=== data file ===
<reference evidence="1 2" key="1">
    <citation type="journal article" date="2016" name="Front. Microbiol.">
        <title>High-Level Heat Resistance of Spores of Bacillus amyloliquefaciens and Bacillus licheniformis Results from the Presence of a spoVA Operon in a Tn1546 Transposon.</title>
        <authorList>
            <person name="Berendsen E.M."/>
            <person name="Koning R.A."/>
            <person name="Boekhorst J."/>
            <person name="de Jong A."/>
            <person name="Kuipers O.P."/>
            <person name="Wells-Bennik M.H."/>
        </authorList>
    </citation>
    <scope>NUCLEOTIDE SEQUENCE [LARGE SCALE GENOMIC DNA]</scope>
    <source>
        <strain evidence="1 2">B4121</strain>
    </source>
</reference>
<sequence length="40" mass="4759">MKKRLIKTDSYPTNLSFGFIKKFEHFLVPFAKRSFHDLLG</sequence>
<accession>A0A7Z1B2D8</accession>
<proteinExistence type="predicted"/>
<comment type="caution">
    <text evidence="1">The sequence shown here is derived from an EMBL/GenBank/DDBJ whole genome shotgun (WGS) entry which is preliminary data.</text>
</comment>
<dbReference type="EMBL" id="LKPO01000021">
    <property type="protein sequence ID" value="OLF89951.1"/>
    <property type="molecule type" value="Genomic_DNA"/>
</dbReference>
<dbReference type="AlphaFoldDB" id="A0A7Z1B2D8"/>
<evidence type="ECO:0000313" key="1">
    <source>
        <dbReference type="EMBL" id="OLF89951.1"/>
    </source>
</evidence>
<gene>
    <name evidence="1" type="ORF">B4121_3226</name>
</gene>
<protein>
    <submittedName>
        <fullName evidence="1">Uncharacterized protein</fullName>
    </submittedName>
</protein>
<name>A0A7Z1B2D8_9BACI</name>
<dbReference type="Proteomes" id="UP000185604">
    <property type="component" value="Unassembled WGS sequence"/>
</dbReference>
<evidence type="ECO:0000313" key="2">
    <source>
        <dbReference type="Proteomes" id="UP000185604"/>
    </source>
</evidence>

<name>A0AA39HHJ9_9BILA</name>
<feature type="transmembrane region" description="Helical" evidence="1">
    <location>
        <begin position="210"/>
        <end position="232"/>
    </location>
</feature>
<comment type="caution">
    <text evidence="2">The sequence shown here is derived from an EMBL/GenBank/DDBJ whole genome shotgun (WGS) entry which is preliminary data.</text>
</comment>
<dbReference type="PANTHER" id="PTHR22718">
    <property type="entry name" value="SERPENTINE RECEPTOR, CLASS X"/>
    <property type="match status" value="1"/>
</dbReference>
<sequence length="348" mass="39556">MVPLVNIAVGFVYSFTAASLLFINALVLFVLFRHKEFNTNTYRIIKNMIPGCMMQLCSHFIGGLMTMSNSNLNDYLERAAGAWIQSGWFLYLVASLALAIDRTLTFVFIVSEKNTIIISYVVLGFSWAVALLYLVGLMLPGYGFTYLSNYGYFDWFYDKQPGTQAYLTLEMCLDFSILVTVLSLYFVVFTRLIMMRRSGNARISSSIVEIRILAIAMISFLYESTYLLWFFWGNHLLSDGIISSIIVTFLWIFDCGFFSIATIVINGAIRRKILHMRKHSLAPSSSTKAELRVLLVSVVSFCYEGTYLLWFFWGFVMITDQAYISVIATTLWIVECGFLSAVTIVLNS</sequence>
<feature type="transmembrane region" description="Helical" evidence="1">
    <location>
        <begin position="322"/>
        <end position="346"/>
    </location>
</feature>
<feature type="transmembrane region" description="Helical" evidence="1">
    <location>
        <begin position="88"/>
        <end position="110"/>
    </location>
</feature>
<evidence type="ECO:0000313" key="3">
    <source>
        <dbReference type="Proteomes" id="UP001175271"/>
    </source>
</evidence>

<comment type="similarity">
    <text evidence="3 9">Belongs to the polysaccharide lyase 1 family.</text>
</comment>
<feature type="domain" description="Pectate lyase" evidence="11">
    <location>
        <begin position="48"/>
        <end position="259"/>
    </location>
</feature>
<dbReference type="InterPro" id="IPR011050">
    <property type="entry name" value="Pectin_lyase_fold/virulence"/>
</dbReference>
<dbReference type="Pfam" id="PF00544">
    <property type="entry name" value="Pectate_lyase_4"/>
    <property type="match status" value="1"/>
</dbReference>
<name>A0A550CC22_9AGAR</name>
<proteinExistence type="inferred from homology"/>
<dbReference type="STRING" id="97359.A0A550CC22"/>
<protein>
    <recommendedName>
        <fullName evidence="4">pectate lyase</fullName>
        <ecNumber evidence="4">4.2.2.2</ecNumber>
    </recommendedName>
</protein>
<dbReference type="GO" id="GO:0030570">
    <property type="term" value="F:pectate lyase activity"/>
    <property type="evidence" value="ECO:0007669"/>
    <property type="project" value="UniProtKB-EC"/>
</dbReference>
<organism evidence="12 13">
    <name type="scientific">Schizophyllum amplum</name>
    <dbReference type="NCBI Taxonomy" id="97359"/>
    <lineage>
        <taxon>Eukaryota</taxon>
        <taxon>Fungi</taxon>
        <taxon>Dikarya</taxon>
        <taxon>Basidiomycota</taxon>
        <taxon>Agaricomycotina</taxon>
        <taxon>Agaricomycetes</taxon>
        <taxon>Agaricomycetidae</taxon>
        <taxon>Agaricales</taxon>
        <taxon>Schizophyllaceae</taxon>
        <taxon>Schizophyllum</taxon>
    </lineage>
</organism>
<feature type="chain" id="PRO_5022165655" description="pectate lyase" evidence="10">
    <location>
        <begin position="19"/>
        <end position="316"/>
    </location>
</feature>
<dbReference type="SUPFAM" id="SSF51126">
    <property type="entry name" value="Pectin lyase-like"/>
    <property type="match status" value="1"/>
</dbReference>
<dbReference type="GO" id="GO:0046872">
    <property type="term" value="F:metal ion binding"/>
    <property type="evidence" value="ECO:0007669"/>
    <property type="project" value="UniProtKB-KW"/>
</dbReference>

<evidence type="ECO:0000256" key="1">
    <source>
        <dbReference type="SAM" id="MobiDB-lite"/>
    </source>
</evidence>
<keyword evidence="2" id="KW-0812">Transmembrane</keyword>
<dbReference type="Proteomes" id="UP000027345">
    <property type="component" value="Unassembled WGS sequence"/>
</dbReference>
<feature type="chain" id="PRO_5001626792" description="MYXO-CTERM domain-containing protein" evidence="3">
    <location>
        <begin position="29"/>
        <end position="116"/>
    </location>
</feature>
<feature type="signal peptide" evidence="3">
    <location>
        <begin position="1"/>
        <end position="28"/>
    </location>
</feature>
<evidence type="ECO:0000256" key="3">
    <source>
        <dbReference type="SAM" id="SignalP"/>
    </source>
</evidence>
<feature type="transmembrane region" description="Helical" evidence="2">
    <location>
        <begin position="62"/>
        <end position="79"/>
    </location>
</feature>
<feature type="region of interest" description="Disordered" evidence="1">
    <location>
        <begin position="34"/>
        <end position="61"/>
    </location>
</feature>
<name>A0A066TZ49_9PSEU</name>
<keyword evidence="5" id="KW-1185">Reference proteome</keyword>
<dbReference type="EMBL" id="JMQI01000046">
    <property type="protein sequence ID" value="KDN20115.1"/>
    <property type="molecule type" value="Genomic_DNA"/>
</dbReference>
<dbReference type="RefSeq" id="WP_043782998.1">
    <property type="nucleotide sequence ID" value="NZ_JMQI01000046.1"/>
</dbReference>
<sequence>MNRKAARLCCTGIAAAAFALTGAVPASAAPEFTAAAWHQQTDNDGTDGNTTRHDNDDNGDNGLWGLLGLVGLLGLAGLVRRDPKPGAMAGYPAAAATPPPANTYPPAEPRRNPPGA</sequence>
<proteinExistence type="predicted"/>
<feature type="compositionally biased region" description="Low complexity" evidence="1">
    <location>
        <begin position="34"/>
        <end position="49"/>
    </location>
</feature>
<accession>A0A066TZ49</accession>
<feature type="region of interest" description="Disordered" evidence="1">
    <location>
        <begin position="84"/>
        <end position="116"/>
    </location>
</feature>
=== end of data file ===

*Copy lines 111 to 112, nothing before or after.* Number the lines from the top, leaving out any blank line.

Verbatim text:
    <property type="project" value="UniProtKB-EC"/>
</dbReference>